Broadband continuous single-mode tuning of a short-cavity quantum-cascade VECSEL

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Changing the length of a laser cavity is a simple technique for continuously tuning the wavelength of a laser but is rarely used for broad fractional tuning, with a notable exception of the vertical-cavity surface-emitting laser (VCSEL)1,2. This is because, to avoid mode hopping, the cavity must be kept optically short to ensure a large free spectral range compared to the gain bandwidth of the amplifying material. Terahertz quantum-cascade lasers are ideal candidates for such a short cavity scheme as they demonstrate exceptional gain bandwidths (up to octave spanning)3 and can be integrated with broadband amplifying metasurfaces4. We present such a quantum-cascade metasurface-based vertical-external-cavity surface-emitting laser (VECSEL) that exhibits over 20% continuous fractional tuning of a single laser mode. Such tuning is possible because the metasurface has subwavelength thickness, which allows lasing on low-order Fabry–Pérot cavity modes. Good beam quality and high output power are simultaneously obtained.

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Fig. 1: Metasurface cavity design and electromagnetic simulations.
Fig. 2: Measurement results on longitudinal mode m = 4 with 19% fractional tuning at 77 K.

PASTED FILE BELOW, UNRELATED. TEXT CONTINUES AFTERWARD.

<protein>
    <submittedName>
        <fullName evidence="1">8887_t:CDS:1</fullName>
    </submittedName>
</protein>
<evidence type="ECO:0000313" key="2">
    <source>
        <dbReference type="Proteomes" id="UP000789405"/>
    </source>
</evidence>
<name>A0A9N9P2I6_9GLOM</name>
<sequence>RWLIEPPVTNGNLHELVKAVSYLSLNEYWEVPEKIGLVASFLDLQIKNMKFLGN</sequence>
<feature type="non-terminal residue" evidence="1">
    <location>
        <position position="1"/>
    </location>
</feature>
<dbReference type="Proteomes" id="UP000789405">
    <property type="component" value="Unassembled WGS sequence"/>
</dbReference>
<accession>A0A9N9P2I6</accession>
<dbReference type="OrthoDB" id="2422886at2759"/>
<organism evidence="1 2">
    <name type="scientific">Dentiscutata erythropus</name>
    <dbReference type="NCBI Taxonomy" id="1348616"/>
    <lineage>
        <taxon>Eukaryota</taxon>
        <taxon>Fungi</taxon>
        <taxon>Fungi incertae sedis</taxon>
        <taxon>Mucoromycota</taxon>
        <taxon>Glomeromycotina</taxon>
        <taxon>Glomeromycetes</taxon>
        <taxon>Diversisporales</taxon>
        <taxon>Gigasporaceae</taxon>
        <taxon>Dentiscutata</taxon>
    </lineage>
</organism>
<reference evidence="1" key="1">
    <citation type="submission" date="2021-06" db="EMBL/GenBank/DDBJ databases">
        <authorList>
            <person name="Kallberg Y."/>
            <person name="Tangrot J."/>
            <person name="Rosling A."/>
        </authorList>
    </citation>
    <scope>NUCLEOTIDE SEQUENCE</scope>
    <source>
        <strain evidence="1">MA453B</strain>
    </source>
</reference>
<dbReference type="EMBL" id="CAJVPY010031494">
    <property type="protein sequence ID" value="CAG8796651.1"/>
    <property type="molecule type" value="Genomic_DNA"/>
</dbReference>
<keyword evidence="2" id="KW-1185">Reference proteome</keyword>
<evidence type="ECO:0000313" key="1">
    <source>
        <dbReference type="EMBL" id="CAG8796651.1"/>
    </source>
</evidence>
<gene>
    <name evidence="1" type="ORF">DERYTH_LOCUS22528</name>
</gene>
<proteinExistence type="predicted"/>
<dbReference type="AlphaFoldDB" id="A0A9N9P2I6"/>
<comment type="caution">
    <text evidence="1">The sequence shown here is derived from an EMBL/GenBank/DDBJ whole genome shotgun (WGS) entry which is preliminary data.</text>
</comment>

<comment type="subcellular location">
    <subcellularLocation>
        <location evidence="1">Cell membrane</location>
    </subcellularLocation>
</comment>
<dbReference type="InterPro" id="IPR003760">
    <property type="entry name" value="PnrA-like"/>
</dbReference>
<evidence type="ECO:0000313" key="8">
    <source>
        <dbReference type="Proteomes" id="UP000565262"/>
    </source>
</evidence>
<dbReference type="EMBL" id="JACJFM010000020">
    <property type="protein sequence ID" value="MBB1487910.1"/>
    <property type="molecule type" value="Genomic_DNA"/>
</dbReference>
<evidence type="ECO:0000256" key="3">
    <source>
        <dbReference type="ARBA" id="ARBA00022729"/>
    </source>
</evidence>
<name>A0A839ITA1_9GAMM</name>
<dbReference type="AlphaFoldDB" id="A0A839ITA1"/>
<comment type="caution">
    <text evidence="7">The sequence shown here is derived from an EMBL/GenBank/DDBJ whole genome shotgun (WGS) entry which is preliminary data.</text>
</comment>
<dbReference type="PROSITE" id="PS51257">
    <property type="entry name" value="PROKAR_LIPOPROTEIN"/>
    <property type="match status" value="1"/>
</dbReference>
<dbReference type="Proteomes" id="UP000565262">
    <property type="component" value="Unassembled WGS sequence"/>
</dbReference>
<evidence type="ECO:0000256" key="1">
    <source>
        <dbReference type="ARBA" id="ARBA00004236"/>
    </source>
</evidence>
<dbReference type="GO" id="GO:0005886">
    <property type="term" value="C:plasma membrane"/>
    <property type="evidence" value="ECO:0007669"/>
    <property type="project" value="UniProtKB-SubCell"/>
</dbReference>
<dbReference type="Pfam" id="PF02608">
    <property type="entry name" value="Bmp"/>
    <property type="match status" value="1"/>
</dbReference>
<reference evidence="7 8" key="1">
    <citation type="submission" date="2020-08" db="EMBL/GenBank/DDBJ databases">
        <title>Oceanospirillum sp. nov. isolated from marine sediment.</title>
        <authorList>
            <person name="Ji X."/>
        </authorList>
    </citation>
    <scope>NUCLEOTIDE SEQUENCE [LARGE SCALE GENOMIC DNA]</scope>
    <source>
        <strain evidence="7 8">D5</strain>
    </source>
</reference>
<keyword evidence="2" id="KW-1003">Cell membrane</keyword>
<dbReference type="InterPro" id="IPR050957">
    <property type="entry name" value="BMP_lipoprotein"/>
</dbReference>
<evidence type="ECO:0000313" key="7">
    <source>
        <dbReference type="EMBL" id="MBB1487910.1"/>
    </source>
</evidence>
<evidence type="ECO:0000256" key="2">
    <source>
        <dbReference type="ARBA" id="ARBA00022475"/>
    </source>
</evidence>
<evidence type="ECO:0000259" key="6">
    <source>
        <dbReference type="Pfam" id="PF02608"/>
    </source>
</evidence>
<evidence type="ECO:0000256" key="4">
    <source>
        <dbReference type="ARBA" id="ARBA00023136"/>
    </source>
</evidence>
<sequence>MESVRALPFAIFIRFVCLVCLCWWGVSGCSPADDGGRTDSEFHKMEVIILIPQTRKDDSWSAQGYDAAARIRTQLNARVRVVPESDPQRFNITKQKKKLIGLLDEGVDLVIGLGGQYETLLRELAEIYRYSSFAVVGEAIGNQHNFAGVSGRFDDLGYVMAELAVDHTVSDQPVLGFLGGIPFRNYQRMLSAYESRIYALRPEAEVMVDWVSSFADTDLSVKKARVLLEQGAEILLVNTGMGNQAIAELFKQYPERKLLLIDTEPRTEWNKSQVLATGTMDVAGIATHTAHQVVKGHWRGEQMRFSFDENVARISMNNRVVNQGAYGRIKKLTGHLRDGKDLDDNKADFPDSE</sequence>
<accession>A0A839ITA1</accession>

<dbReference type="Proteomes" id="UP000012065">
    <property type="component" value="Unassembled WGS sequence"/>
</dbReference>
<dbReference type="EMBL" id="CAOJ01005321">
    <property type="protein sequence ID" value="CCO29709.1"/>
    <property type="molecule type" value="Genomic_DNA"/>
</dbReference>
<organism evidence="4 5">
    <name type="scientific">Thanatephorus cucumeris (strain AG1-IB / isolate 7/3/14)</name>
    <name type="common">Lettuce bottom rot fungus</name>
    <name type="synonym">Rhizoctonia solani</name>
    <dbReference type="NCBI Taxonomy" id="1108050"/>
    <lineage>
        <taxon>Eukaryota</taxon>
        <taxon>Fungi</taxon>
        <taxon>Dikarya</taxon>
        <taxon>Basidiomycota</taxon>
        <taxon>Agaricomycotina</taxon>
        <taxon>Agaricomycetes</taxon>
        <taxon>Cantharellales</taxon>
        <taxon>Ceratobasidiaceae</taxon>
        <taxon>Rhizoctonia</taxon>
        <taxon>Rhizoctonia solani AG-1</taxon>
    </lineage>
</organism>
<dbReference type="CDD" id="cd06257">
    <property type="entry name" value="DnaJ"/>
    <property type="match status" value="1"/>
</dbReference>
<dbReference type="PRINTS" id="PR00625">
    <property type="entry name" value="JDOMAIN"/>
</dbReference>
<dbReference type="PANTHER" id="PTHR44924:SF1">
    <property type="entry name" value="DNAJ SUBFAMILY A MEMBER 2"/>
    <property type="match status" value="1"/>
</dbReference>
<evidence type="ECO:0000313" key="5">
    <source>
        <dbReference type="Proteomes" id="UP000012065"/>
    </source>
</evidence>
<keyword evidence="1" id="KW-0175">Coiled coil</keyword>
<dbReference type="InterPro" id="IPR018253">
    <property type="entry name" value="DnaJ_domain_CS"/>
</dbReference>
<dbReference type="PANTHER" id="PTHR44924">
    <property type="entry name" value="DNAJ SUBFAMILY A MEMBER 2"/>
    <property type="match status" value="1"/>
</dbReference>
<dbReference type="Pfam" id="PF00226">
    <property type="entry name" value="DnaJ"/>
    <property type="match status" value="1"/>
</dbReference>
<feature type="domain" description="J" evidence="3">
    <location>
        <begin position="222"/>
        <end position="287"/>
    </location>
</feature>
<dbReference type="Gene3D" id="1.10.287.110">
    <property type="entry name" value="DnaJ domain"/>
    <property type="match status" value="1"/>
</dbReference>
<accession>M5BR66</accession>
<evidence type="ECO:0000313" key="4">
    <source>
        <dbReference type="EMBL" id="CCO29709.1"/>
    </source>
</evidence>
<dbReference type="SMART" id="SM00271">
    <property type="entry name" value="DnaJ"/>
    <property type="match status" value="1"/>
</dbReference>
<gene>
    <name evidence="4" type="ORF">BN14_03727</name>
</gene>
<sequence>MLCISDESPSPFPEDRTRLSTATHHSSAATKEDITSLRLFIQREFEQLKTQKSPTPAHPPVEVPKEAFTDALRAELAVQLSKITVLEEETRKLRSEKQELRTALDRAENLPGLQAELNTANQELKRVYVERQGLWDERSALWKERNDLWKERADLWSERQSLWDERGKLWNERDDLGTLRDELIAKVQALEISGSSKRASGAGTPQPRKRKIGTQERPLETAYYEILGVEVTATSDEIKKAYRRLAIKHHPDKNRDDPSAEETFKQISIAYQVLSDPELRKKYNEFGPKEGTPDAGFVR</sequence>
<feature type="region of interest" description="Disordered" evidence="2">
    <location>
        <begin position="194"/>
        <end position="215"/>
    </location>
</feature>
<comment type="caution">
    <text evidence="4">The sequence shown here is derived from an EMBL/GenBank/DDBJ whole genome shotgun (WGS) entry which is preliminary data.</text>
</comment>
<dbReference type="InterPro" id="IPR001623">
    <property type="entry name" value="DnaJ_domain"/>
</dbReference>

Fig. 3: Measurement results on longitudinal mode m = 2 with 25% fractional tuning at 77 K.

Data availability

The data that support the plots within this study are available from the corresponding author upon reasonable request.


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This work was supported by the National Science Foundation (NSF) (1150071, 1407711, 1711892) and the National Aeronautics and Space Administration (NASA) (NNX16AC73G). Microfabrication was performed at the UCLA Nanoelectronics Research Facility, and wire bonding was performed at the UCLA Center for High Frequency Electronics. This work was performed, in part, at the Center for Integrated Nanotechnologies, an Office of Science User Facility operated for the US DOE Office of Science. Sandia National Laboratories is a multi-mission laboratory managed and operated by National Technology and Engineering Solutions of Sandia, a wholly owned subsidiary of Honeywell International, for the US DOE’s National Nuclear Security Administration under contract DE-NA-0003525. The views expressed in this article do not necessarily represent the views of the US DOE or the United States Government.

Author information

C.A.C. and B.S.W. conceived of the idea. C.A.C. derived the experimental strategy, fabricated the devices, performed the measurements and analysed the data. J.L.R. performed the molecular beam epitaxy growth. C.A.C. and B.S.W. co-wrote the manuscript. All work was done under the supervision of B.S.W.

Correspondence to Benjamin S. Williams.

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Supplementary Information

Supplementary details, Figs. 1–6 and refs. 1–4.

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